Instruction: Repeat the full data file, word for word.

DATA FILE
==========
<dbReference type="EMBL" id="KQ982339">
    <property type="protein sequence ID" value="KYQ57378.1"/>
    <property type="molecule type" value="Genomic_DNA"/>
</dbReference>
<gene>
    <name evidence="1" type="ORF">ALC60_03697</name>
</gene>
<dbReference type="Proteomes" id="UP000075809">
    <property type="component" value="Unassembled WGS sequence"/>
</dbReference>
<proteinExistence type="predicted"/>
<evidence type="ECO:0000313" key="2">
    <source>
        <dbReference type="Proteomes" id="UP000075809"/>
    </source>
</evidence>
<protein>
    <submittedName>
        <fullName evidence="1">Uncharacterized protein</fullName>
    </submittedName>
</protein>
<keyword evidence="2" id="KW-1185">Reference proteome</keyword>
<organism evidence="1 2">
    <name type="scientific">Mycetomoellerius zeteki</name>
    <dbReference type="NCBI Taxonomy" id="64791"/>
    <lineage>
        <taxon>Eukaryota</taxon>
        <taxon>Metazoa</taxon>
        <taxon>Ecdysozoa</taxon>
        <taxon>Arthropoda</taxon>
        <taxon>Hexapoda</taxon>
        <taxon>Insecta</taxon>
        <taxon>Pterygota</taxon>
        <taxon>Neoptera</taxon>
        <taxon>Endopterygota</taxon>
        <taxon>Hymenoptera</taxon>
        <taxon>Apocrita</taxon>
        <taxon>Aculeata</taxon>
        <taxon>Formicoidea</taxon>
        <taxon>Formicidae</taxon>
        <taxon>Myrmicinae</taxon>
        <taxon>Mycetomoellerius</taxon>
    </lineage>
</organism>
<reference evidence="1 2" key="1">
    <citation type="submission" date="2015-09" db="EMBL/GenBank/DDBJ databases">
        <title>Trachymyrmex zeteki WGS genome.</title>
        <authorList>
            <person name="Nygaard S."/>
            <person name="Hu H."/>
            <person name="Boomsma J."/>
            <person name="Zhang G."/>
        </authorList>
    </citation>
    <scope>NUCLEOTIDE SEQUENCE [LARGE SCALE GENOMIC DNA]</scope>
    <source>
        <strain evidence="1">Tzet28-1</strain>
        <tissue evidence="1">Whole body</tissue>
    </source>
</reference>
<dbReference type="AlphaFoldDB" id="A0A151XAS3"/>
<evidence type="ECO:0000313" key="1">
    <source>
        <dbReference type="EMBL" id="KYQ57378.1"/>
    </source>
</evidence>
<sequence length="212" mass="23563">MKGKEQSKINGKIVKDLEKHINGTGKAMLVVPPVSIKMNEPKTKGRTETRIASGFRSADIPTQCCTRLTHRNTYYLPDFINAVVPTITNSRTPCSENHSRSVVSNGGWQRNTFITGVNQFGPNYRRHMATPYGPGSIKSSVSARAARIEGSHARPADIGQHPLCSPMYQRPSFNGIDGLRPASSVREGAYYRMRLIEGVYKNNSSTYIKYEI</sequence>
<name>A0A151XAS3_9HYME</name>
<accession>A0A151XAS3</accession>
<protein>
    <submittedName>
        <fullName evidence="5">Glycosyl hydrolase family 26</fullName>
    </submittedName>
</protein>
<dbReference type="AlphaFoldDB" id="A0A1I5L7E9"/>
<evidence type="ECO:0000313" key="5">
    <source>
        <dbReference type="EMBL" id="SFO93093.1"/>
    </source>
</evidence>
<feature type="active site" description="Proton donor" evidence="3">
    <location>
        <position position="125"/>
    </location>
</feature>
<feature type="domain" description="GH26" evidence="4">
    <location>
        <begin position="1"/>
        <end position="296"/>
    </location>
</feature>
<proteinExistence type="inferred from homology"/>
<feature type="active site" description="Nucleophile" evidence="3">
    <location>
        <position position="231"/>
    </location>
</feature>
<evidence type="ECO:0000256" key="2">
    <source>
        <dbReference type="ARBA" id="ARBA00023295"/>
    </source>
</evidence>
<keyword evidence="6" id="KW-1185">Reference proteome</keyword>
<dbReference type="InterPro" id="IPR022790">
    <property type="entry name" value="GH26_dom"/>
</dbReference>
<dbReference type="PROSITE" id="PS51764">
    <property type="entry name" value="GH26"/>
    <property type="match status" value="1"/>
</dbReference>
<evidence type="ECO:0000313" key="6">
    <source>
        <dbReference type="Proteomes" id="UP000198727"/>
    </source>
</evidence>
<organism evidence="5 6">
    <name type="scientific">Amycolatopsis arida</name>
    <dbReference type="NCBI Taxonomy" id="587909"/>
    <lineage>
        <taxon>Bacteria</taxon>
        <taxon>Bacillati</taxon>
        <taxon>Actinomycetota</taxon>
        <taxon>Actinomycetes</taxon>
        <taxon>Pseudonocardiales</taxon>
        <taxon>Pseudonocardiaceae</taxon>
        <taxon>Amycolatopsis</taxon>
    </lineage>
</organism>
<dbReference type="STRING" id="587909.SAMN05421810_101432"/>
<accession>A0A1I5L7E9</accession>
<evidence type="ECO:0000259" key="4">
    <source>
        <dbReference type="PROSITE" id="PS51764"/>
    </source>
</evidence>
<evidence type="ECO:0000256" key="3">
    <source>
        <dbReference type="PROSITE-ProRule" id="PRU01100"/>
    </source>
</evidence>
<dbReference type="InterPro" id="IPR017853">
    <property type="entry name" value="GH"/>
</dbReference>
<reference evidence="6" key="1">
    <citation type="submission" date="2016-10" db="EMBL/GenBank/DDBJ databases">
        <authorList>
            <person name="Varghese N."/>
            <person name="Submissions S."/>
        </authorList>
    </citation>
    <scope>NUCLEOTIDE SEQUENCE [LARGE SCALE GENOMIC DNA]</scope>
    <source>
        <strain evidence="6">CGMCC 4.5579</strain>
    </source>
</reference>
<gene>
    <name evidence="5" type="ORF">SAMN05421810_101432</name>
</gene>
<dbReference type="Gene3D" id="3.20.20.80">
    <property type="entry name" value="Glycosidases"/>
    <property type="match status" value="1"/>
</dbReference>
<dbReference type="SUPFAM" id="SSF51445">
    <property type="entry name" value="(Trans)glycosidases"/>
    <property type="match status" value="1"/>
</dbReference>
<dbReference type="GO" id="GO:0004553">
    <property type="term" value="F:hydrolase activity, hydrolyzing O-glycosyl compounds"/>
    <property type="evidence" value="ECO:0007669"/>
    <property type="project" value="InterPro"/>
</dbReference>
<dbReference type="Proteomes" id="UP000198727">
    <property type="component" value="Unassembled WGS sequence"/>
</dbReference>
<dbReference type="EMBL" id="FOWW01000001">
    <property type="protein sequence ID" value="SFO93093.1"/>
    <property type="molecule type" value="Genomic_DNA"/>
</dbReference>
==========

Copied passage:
<dbReference type="EMBL" id="KQ982339">
    <property type="protein sequence ID" value="KYQ57378.1"/>
    <property type="molecule type" value="Genomic_DNA"/>
</dbReference>
<gene>
    <name evidence="1" type="ORF">ALC60_03697</name>
</gene>
<dbReference type="Proteomes" id="UP000075809">
    <property type="component" value="Unassembled WGS sequence"/>
</dbReference>
<proteinExistence type="predicted"/>
<evidence type="ECO:0000313" key="2">
    <source>
        <dbReference type="Proteomes" id="UP000075809"/>
    </source>
</evidence>
<protein>
    <submittedName>
        <fullName evidence="1">Uncharacterized protein</fullName>
    </submittedName>
</protein>
<keyword evidence="2" id="KW-1185">Reference proteome</keyword>
<organism evidence="1 2">
    <name type="scientific">Mycetomoellerius zeteki</name>
    <dbReference type="NCBI Taxonomy" id="64791"/>
    <lineage>
        <taxon>Eukaryota</taxon>
        <taxon>Metazoa</taxon>
        <taxon>Ecdysozoa</taxon>
        <taxon>Arthropoda</taxon>
        <taxon>Hexapoda</taxon>
        <taxon>Insecta</taxon>
        <taxon>Pterygota</taxon>
        <taxon>Neoptera</taxon>
        <taxon>Endopterygota</taxon>
        <taxon>Hymenoptera</taxon>
        <taxon>Apocrita</taxon>
        <taxon>Aculeata</taxon>
        <taxon>Formicoidea</taxon>
        <taxon>Formicidae</taxon>
        <taxon>Myrmicinae</taxon>
        <taxon>Mycetomoellerius</taxon>
    </lineage>
</organism>
<reference evidence="1 2" key="1">
    <citation type="submission" date="2015-09" db="EMBL/GenBank/DDBJ databases">
        <title>Trachymyrmex zeteki WGS genome.</title>
        <authorList>
            <person name="Nygaard S."/>
            <person name="Hu H."/>
            <person name="Boomsma J."/>
            <person name="Zhang G."/>
        </authorList>
    </citation>
    <scope>NUCLEOTIDE SEQUENCE [LARGE SCALE GENOMIC DNA]</scope>
    <source>
        <strain evidence="1">Tzet28-1</strain>
        <tissue evidence="1">Whole body</tissue>
    </source>
</reference>
<dbReference type="AlphaFoldDB" id="A0A151XAS3"/>
<evidence type="ECO:0000313" key="1">
    <source>
        <dbReference type="EMBL" id="KYQ57378.1"/>
    </source>
</evidence>
<sequence length="212" mass="23563">MKGKEQSKINGKIVKDLEKHINGTGKAMLVVPPVSIKMNEPKTKGRTETRIASGFRSADIPTQCCTRLTHRNTYYLPDFINAVVPTITNSRTPCSENHSRSVVSNGGWQRNTFITGVNQFGPNYRRHMATPYGPGSIKSSVSARAARIEGSHARPADIGQHPLCSPMYQRPSFNGIDGLRPASSVREGAYYRMRLIEGVYKNNSSTYIKYEI</sequence>
<name>A0A151XAS3_9HYME</name>
<accession>A0A151XAS3</accession>
<protein>
    <submittedName>
        <fullName evidence="5">Glycosyl hydrolase family 26</fullName>
    </submittedName>
</protein>
<dbReference type="AlphaFoldDB" id="A0A1I5L7E9"/>
<evidence type="ECO:0000313" key="5">
    <source>
        <dbReference type="EMBL" id="SFO93093.1"/>
    </source>
</evidence>
<feature type="active site" description="Proton donor" evidence="3">
    <location>
        <position position="125"/>
    </location>
</feature>
<feature type="domain" description="GH26" evidence="4">
    <location>
        <begin position="1"/>
        <end position="296"/>
    </location>
</feature>
<proteinExistence type="inferred from homology"/>
<feature type="active site" description="Nucleophile" evidence="3">
    <location>
        <position position="231"/>
    </location>
</feature>
<evidence type="ECO:0000256" key="2">
    <source>
        <dbReference type="ARBA" id="ARBA00023295"/>
    </source>
</evidence>
<keyword evidence="6" id="KW-1185">Reference proteome</keyword>
<dbReference type="InterPro" id="IPR022790">
    <property type="entry name" value="GH26_dom"/>
</dbReference>
<dbReference type="PROSITE" id="PS51764">
    <property type="entry name" value="GH26"/>
    <property type="match status" value="1"/>
</dbReference>
<evidence type="ECO:0000313" key="6">
    <source>
        <dbReference type="Proteomes" id="UP000198727"/>
    </source>
</evidence>
<organism evidence="5 6">
    <name type="scientific">Amycolatopsis arida</name>
    <dbReference type="NCBI Taxonomy" id="587909"/>
    <lineage>
        <taxon>Bacteria</taxon>
        <taxon>Bacillati</taxon>
        <taxon>Actinomycetota</taxon>
        <taxon>Actinomycetes</taxon>
        <taxon>Pseudonocardiales</taxon>
        <taxon>Pseudonocardiaceae</taxon>
        <taxon>Amycolatopsis</taxon>
    </lineage>
</organism>
<dbReference type="STRING" id="587909.SAMN05421810_101432"/>
<accession>A0A1I5L7E9</accession>
<evidence type="ECO:0000259" key="4">
    <source>
        <dbReference type="PROSITE" id="PS51764"/>
    </source>
</evidence>
<evidence type="ECO:0000256" key="3">
    <source>
        <dbReference type="PROSITE-ProRule" id="PRU01100"/>
    </source>
</evidence>
<dbReference type="InterPro" id="IPR017853">
    <property type="entry name" value="GH"/>
</dbReference>
<reference evidence="6" key="1">
    <citation type="submission" date="2016-10" db="EMBL/GenBank/DDBJ databases">
        <authorList>
            <person name="Varghese N."/>
            <person name="Submissions S."/>
        </authorList>
    </citation>
    <scope>NUCLEOTIDE SEQUENCE [LARGE SCALE GENOMIC DNA]</scope>
    <source>
        <strain evidence="6">CGMCC 4.5579</strain>
    </source>
</reference>
<gene>
    <name evidence="5" type="ORF">SAMN05421810_101432</name>
</gene>
<dbReference type="Gene3D" id="3.20.20.80">
    <property type="entry name" value="Glycosidases"/>
    <property type="match status" value="1"/>
</dbReference>
<dbReference type="SUPFAM" id="SSF51445">
    <property type="entry name" value="(Trans)glycosidases"/>
    <property type="match status" value="1"/>
</dbReference>
<dbReference type="GO" id="GO:0004553">
    <property type="term" value="F:hydrolase activity, hydrolyzing O-glycosyl compounds"/>
    <property type="evidence" value="ECO:0007669"/>
    <property type="project" value="InterPro"/>
</dbReference>
<dbReference type="Proteomes" id="UP000198727">
    <property type="component" value="Unassembled WGS sequence"/>
</dbReference>
<dbReference type="EMBL" id="FOWW01000001">
    <property type="protein sequence ID" value="SFO93093.1"/>
    <property type="molecule type" value="Genomic_DNA"/>
</dbReference>